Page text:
Obama is fighting "exposing the truth through news coverage"
The Israeli offensive wants the covering
of "road signs of immodest exposings "

Sources: in America and in Israel

Yahrzeit of Rochel Imeinu 11 Cheshvan / 29 October

The History of Rachel’s Tomb

2170 .. 1590 BCE Rachel’s Birth

2176 .. 1584 Rachel Meets Yaakov

2183 .. 1577 The Giving of the Codes - The Torah* tells the story of how Yaakov worked 7 years for Lavan in order to marry Rachel. Yaakov gave to Rachel certain ‘signs’ so that he would know it was her under the Chupah, suspecting that her father, Lavan, might switch daughters. But Lavan did send Leah to the Chupah, so Rachel, not to embarrass her sister, gave her the special ‘signs’. Yaakov married Leah.

2183 .. 1577 Rachel Marries Yaakov at age 14 (after promising to work another 7 years for Lavan)

2199 .. 1561 Rachel gives birth to Yosef

2208 .. 1552 Rachel gives birth to Binyamin. Rachel passes away and is buried near Bet Lechem, where Yaakov places a Tombstone on her gravesite which is there until today.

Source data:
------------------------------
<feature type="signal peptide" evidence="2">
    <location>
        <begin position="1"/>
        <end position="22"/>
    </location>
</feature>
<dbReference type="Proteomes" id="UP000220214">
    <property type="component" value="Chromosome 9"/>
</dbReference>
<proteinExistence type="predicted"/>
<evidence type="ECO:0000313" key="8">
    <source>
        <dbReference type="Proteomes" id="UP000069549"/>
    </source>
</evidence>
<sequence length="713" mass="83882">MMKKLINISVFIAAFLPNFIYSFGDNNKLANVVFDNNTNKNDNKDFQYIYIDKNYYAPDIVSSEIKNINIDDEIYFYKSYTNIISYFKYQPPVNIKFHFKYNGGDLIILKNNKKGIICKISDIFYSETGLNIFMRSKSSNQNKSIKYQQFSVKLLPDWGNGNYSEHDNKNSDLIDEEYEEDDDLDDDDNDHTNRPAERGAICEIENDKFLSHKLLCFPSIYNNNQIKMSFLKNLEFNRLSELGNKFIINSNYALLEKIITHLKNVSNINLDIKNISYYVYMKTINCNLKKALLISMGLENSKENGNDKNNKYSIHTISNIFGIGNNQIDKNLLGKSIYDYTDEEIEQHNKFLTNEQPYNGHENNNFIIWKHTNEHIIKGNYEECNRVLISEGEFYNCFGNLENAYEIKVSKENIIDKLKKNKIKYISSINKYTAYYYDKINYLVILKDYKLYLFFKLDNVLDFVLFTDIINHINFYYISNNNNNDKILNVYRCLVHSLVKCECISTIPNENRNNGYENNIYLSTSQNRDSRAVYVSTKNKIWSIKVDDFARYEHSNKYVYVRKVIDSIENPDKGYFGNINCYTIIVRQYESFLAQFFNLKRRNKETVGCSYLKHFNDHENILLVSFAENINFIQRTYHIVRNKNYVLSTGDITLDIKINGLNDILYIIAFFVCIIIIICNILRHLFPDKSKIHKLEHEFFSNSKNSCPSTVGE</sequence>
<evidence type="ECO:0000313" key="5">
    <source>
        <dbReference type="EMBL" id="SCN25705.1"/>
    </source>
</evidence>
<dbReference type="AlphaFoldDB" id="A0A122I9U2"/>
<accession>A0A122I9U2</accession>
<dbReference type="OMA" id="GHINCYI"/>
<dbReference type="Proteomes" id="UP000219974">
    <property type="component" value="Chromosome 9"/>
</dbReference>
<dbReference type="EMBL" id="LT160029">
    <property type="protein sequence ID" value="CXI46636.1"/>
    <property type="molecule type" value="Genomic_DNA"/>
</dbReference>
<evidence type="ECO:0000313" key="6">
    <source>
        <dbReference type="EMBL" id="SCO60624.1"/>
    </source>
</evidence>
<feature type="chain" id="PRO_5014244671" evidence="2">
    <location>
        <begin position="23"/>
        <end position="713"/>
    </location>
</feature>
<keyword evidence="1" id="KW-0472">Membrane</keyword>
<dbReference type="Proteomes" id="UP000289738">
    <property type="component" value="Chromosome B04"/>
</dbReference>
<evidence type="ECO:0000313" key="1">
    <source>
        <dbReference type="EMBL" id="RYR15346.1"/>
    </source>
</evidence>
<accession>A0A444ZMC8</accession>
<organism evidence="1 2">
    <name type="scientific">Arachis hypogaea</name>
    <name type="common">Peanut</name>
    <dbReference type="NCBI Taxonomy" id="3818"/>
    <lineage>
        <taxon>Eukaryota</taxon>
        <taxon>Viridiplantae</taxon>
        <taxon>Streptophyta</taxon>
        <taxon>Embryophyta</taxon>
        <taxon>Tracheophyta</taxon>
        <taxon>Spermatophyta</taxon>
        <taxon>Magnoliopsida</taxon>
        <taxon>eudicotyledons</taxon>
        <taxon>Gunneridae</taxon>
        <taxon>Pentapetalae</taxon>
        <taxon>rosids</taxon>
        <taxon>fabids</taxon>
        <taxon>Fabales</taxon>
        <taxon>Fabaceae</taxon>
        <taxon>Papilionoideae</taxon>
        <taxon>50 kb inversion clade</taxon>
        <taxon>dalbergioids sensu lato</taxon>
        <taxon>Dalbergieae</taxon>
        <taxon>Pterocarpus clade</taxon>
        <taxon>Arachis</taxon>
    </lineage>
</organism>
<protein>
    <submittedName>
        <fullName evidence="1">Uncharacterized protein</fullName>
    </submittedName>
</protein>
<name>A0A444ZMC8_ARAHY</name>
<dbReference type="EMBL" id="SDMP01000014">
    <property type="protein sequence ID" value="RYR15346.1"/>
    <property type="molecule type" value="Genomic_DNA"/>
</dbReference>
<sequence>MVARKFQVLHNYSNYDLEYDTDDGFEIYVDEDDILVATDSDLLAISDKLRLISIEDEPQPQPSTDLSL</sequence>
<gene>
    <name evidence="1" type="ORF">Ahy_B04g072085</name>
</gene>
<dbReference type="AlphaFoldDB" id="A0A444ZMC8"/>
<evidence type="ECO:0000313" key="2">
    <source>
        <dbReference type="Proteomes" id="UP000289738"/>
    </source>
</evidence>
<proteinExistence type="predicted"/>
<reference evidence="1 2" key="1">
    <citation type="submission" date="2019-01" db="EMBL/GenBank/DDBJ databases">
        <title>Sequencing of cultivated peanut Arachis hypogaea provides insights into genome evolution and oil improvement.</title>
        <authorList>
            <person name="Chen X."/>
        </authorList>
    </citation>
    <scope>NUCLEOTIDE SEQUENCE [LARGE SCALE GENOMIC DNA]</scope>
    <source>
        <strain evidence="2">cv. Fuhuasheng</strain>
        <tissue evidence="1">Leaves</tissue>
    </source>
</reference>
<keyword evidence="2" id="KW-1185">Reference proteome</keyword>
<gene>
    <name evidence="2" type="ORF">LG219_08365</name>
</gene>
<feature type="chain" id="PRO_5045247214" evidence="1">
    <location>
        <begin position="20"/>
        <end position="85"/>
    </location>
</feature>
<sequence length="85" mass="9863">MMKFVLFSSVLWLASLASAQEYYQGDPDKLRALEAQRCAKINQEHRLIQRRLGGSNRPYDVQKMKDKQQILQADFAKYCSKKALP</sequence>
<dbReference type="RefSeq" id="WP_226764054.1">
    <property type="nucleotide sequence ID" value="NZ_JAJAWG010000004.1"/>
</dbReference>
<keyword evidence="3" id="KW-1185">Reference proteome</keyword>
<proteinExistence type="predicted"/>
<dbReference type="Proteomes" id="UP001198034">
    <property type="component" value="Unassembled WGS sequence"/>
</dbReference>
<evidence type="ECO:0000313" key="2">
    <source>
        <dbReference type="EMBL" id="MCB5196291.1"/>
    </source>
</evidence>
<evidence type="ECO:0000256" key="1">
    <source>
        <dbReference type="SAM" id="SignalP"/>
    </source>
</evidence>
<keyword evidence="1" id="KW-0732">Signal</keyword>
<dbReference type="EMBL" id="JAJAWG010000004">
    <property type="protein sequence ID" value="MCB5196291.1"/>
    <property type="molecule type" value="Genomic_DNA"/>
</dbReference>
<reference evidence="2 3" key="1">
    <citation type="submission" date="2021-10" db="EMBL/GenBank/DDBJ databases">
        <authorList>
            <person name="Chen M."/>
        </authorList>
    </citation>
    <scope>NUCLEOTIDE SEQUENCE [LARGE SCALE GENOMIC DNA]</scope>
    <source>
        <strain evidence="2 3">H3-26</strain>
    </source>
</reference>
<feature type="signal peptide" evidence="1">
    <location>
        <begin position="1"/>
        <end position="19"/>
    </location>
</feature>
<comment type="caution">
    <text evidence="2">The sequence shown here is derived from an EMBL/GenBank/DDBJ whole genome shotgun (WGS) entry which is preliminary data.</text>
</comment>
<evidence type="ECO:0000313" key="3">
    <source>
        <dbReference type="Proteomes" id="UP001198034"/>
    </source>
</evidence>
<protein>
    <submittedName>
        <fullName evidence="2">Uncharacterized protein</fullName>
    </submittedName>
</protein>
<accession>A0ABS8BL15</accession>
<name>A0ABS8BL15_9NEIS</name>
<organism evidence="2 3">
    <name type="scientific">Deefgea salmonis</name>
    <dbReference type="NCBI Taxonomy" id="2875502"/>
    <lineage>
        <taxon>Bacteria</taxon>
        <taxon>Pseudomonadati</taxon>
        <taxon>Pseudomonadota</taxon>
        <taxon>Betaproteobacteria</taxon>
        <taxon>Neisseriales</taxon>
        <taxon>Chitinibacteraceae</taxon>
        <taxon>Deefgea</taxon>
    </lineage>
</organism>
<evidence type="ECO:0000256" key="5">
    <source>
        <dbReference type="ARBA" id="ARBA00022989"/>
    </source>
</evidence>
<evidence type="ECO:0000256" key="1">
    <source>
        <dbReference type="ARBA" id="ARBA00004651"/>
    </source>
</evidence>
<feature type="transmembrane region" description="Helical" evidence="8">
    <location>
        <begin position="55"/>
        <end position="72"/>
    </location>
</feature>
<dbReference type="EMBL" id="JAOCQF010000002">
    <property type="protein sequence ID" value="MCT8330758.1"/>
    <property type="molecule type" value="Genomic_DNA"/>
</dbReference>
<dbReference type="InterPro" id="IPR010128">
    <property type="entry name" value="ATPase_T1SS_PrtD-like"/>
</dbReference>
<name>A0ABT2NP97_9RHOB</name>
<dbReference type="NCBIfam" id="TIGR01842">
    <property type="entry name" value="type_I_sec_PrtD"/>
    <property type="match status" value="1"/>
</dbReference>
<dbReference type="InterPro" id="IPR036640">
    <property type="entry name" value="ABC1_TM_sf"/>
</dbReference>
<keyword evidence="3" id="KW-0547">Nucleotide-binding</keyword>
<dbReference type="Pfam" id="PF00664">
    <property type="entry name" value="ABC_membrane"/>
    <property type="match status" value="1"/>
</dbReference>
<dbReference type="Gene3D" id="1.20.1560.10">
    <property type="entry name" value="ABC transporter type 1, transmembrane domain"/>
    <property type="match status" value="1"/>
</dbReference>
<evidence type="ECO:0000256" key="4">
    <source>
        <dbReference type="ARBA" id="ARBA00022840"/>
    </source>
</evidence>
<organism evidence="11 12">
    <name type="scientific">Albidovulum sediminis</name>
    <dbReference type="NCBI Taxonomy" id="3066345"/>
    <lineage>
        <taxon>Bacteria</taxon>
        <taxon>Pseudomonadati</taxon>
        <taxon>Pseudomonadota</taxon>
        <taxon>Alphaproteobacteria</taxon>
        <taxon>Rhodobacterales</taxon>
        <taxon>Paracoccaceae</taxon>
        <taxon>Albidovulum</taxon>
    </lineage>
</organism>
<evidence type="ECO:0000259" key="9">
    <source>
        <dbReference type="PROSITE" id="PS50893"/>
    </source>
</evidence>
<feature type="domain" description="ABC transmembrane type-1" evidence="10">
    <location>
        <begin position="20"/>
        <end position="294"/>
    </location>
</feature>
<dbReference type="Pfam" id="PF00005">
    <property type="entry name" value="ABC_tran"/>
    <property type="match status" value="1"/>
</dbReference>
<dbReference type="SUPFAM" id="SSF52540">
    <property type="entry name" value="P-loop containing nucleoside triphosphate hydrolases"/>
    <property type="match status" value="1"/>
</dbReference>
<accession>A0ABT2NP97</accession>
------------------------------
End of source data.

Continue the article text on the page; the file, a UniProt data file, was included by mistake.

*Bereishis 29:9 thru 35:19


The structure on the site, a cube topped by a dome, was built around 1620 by the Ottoman Turks. It was lengthened in 1860 by Sir Moses Montefiore. [Pic: Rachel's Tomb in 1860]

In the 1990's, due to the deteriorating security situation, the original domed structure was fortified and enclosed inside a building with a hall from the entrance. Recently, the site has been surrounded by a barrier to separate it from Bethlehem.

The site consists of a rock with eleven stones upon it, one for each of the eleven sons of Jacob who were alive when Rachel died in childbirth. Over the centuries, the rock was covered by a dome supported by four arches. The large tomb is now covered by a velvet drape.